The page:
Therefore, one of the main reasons I use screwcaps is to ‘eliminate’ these variables. As a ‘manufactured’ product, there is much greater consistency with screw caps, and thus the ‘variability’ that exists with different size  cells does not exist here. There also is no chance of TCA being introduced to the wine from the closure itself. (And for those of you who will ‘argue’ that TCA does make it into wines in other ways, you are correct . . . but the VAST majority of TCA issues are cork-related).

I have no desire to make ‘sterile’ wines at all. Wines are ‘living creatures’ that will continue to evolve as long as they stay in bottle, and truly ‘blossom’ hours or even days after the bottle is open. But I take offense to the fact that a lot of ‘bottle variation’ that seems to be accepted by consumers is preventable, and as a consumer first and foremost and a winemaker second, I want to be able to stand behind my product and know with a greater degree of certainty that what my customers are consuming is what I desired them to be.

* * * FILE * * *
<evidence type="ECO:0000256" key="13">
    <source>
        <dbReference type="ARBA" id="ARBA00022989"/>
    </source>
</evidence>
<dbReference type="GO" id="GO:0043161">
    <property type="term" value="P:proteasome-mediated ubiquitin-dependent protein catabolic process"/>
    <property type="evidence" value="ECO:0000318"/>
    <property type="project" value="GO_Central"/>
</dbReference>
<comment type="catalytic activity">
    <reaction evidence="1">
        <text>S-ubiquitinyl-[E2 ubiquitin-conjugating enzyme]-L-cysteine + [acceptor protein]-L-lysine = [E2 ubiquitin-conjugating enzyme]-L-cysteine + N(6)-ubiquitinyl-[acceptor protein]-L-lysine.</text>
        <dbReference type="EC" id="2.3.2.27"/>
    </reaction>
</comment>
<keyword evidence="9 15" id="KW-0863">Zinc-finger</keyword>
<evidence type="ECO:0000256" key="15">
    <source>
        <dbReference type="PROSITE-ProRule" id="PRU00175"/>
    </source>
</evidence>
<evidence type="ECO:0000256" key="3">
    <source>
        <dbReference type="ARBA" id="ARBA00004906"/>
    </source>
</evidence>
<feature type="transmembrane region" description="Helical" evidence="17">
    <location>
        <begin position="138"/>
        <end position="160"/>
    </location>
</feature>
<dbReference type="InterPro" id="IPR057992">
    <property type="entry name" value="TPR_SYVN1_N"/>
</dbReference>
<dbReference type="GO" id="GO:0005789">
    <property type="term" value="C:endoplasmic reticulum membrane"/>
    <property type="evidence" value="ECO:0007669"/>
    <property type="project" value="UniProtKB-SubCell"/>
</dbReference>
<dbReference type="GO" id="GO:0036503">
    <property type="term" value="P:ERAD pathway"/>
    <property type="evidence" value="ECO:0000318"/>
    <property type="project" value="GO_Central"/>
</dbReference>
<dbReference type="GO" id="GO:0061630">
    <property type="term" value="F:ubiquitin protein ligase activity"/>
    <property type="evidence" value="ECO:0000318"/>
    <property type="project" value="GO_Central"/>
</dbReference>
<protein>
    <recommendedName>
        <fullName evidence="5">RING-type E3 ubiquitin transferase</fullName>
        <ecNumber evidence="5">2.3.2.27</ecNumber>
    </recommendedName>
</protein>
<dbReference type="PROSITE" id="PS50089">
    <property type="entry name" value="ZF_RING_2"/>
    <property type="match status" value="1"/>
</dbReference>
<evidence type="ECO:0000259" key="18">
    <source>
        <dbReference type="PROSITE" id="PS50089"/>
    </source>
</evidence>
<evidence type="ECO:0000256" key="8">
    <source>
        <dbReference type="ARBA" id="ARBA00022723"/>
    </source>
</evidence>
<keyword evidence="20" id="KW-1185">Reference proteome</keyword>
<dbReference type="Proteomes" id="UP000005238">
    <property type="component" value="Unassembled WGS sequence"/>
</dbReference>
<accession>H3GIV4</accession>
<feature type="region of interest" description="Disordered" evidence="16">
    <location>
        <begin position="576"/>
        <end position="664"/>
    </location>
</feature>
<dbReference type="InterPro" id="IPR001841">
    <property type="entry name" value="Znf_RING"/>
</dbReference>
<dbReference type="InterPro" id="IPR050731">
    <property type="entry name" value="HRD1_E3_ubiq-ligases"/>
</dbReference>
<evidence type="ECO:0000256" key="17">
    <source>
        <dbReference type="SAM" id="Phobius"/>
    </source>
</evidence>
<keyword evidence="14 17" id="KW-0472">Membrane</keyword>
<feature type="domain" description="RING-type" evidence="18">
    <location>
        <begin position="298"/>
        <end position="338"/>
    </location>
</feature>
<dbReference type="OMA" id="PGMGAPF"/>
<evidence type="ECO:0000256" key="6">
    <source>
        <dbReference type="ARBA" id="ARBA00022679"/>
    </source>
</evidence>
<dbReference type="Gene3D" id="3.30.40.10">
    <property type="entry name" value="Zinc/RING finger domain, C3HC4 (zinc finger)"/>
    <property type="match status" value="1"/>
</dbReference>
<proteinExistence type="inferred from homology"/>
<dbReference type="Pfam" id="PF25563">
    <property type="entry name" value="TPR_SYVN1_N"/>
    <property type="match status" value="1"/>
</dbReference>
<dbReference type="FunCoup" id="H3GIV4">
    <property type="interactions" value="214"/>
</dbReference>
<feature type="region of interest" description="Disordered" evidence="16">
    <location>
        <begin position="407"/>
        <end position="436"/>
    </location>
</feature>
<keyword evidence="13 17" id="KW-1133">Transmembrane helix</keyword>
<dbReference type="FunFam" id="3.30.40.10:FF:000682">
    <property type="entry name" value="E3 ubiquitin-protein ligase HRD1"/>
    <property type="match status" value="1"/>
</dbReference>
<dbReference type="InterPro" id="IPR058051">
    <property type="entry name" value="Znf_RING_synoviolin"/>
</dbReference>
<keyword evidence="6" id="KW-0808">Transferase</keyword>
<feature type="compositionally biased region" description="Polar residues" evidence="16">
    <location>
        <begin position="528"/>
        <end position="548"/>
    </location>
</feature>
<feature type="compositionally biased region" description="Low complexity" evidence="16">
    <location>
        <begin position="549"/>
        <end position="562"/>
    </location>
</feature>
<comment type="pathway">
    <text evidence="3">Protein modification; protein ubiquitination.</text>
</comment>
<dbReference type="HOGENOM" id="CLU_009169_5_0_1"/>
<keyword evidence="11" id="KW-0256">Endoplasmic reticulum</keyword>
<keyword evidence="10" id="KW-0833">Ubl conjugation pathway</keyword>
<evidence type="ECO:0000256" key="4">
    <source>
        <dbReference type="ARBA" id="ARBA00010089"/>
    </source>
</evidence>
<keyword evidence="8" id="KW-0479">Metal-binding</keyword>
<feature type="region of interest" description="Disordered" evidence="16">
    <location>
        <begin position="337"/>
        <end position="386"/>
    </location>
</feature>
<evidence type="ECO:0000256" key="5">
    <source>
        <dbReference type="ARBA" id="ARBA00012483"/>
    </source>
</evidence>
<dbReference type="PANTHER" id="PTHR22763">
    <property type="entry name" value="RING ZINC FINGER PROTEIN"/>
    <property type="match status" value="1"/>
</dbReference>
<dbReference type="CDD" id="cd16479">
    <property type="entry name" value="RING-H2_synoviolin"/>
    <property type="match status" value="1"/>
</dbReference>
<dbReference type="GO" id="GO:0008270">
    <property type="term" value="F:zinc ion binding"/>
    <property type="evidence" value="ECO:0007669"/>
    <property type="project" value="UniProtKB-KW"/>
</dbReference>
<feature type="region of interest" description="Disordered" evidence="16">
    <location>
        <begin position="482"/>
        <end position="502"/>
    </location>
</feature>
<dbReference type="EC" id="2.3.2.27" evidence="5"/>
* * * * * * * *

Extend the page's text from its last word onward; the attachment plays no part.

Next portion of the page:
I am certainly open to your thoughts on this issue and welcome them.

Does It Matter . . . Ownership


This is the first in a series of blog posts where I’m asking pretty simple questions about aspects of our wine industry that may or may not be known to the general public – and if it helps determine whether or not you will purchase specific wines.

Kosta Browne is a winery that was started by a couple of servers at a restaurant who combined their tips to purchase grapes for their first wine.  Their brand garnered early critical acclaim and the original shareholders ‘cashed out’ a part of their equity by selling off to a smallish investment company a few years back. The cash infusion allowed them to build their own winemaking facility, among other things. Now, this investment company has ‘cashed out’ and sold its share to another investment company.